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prm-PASEF®: enabling high-throughput, high sensitivity targeted proteomics

Antoine Lesur, LIH

Pierre-Olivier Schmit, Bruker France S.A.

Christopher Adams, Bruker Daltonics Inc

Gunnar Dittmar, LIH

Jul 26, 2021


In comparison with standard selected and parallel reaction monitoring (SRM and PRM), the prm-PASEF increases the number of peptides that can be targeted in a single acquisition method, without compromising the selectivity or the sensitivity. Using a prototype acquisition software, we targeted 201 isotope-labeled synthetic peptides (AQUA peptides) spiked into a 100 ng human HeLa cell line digest. The prm-PASEF excelled with limits of quantification of 17,2 amol for some peptides utilizing an acquisition method that can monitor 216 precursors over a 30 min LC gradient.[NanoElute]

The new prm-PASEF method has a high reproducibility between injections and enables accurate quantification.


Targeted mass spectrometry is a powerful technique to support hypothesis-driven proteomics experiments, for instance, the verification of biomarker candidates in large sample cohorts. It alleviates the problem of missing values between samples but also increases the overall sensitivity compared to data-dependent (DDA) and data-independent (DIA) acquisition methods. Targeted proteomics uses synthetic peptides as an internal standard to normalize the MS signal and confirms the detection of the endogenous peptides with maximum confidence. 

A major limitation of targeted proteomics is the compromise that must be found between the number of targets measured in a single run, the duration of the liquid chromatography separation, and the overall sensitivity. This still holds true with the current generation of targeted acquisition methods including SRM and PRM. Therefore, it is only possible to achieve full data completeness for a large number of targeted peptides by either employing longer chromatographic separation or by compromising on the MS sensitivity and selectivity. [timsTOFPro]

Alternative approaches like DIA can partially address this issue and rely on a systematic co-isolation and co-fragmentation of eluting peptides using broad m/z isolation windows. This approach measures most of the peptides, but with limited specificity and sensitivity (all fragments are mixed together) during the achievable MS cycles (the scanning speed of the analyzer has to be minimized) and is not easily combined with short chromatography gradients.

In this application note, we present the prm-PASEF method, an innovative implementation of the PASEF acquisition strategy that overcomes the constraints associated with the current targeted proteomics techniques.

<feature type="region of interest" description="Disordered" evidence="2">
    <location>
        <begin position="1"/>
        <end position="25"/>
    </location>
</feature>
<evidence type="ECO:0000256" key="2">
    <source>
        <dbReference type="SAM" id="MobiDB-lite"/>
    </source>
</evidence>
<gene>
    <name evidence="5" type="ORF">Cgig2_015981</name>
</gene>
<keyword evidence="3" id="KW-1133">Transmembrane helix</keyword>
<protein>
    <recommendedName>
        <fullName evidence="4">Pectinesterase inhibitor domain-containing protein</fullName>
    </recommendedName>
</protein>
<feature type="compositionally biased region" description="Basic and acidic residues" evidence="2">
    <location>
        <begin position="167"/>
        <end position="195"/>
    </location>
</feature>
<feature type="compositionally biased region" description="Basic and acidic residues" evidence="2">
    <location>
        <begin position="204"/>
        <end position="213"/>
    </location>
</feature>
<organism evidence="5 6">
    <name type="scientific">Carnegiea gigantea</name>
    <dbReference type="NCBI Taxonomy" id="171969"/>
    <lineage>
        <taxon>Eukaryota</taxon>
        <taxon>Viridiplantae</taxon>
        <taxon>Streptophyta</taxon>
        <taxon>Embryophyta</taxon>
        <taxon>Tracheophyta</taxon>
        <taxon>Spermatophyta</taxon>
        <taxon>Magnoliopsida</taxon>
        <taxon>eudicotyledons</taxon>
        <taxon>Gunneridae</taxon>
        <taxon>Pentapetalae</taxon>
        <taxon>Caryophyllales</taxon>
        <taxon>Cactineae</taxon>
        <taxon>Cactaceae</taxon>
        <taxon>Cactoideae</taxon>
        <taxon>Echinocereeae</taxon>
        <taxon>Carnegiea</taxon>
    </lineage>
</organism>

Reagents and Equipment

Pierce™ LC-MS/MS System Suitability Standard (7 x 5 Mix) (0.5 pmol/µL)

Pierce™ HeLa Protein Digest Standard (Catalog number:  88328)


A human cell line digest (100 ng/μL) was spiked with 201 heavy aqua peptides and 15 light synthetic peptides as described in Figure 1. A dilution curve of nine concentration points ranging from 5.5 to 50,000 amol/μl was generated using 15 heavy AQUA peptides and their light counterpart. This set of peptides served as the internal standard. The other 186 AQUA peptides were spiked at the constant concentration of 2 fmol/μl in all samples. 

Samples and controls were injected in technical triplicate and separated on a nano HPLC (nanoElute, Bruker Daltonics) using 250 mm pulled emitter columns (IonOpticks, Australia) with a 30 min gradient stepped gradient ranging from 2-30% acetonitrile. Peptides were analyzed on a timsTOF Pro mass spectrometer (Bruker Daltonics) operated in prm- PASEF mode. A single prm-PASEF method was used for this study: the tims accumulation time was fixed to 50 ms while the tims separation duration was set to 100 ms. The range of mobility values was 0.65-1.3 1/K0 and the covered m/z range was 100-1700 m/z. Data were processed with Skyline-daily ( 

The quantification performance was evaluated measuring the 15 heavy/light ratios at each concentration level and by determining the respective concentration accuracy and relative standard deviation. As a quality control, the concentrations of two curves were back-calculated with the linear regression of the first curve. Limits of quantification (LOQ) were defined as the lowest concentration point within 80% < accuracy < 120% associated with a signal higher than the mean (blanks)+3×SD(blanks).